I've been keeping this up on my screen for a couple days, and I don't want to lose it again, so I'm going to post this here.
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cameron

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Re: Volume and Mass
« Reply #44 on: July 25, 2010, 11:23:31 pm »

If the system of volume and mass were to be fixed as is your proposal along with a much improved "cave in" mechanic i would be interested to see liquid as simply a material with a shear stress value of zero, this could mean that liquids would barely need a special case at all. the main special case being buoyancy but this could be handled on a single tile basis by simple checks for density (displacement would also have to be a special case i think), at least on a single tile basis but as near as i can tell multitile boat things would need special cases in any approach.

the main issue of course with this approach is performance as unless there were some flag to ignore checks on fluids(or all materials to really if fluids are using the same system) after it hadn't moved in a while(or some other condition) it could end up much slower then currently depending on how cave ins and such were handled.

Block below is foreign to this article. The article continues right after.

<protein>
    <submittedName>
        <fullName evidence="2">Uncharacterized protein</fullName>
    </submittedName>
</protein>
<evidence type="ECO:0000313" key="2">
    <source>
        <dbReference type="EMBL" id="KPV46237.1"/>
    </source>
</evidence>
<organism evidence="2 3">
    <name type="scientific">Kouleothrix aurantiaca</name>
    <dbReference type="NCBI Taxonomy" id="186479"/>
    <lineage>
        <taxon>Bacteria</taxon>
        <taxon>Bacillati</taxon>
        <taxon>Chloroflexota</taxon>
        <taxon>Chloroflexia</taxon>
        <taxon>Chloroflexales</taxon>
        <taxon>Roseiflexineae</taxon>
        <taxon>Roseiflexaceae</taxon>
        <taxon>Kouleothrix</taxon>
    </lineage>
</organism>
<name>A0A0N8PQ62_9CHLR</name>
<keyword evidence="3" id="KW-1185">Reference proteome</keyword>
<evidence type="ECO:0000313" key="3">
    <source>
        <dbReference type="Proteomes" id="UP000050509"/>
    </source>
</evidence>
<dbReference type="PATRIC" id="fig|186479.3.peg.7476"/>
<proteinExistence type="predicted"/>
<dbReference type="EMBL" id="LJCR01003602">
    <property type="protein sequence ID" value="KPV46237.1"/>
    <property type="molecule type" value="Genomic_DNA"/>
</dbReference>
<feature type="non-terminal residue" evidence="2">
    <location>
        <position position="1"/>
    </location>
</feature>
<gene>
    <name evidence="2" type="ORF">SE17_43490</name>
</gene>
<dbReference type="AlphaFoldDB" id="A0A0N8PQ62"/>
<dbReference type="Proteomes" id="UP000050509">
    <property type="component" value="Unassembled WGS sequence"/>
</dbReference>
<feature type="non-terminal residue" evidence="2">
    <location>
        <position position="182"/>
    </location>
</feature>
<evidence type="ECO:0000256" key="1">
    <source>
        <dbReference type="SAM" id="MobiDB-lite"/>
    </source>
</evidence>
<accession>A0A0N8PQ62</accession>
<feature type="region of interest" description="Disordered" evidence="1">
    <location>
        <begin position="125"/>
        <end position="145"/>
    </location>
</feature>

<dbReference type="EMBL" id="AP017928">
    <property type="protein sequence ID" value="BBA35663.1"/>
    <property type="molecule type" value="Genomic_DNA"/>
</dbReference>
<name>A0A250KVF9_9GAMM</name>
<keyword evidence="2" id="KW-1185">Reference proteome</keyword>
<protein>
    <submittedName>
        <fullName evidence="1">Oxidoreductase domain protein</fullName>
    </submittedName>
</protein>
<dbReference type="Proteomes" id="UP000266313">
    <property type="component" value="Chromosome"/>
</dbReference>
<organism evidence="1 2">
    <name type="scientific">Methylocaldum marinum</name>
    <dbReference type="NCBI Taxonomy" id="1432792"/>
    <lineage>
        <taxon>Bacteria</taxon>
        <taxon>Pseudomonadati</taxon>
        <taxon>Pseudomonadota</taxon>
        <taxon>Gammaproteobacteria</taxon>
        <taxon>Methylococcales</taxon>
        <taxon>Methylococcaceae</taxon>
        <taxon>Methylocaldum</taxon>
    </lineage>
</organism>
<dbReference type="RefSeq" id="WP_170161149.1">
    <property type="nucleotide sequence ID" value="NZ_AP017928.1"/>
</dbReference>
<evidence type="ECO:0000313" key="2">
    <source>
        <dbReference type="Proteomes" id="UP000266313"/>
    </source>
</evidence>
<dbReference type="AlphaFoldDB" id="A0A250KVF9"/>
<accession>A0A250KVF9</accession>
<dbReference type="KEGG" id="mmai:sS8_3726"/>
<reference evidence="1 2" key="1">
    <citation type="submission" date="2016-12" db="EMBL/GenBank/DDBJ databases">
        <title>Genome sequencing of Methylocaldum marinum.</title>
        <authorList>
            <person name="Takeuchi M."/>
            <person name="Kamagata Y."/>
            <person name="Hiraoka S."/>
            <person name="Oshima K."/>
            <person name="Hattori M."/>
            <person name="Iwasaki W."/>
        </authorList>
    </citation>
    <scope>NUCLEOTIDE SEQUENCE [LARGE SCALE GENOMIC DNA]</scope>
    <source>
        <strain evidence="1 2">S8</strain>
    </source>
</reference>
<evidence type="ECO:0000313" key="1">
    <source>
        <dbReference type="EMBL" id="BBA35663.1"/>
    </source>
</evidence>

about the proposed fluid system most of it seems rather sensible. Though about the rivers one thing to think about is how would one know if there was any change to the river shape,  would the tiles be flagged as river touching so that if there was any change to them the river would be reevaluated or would they (the river adjacent tiles) simply be checked every tick or whatever.

about the dimensions in the square I think i might be an idea for squares to actually contain say 9 different place for a dwarf to stand in this would only be for creatures and certain furniture and these positions could be further split or combined depending on creature size so that longer weapons could make a more of a difference and would also allow for more sensible arrangements of both the number of people which fit in a tile(laying down or not) and not having your cabinet take up 27m3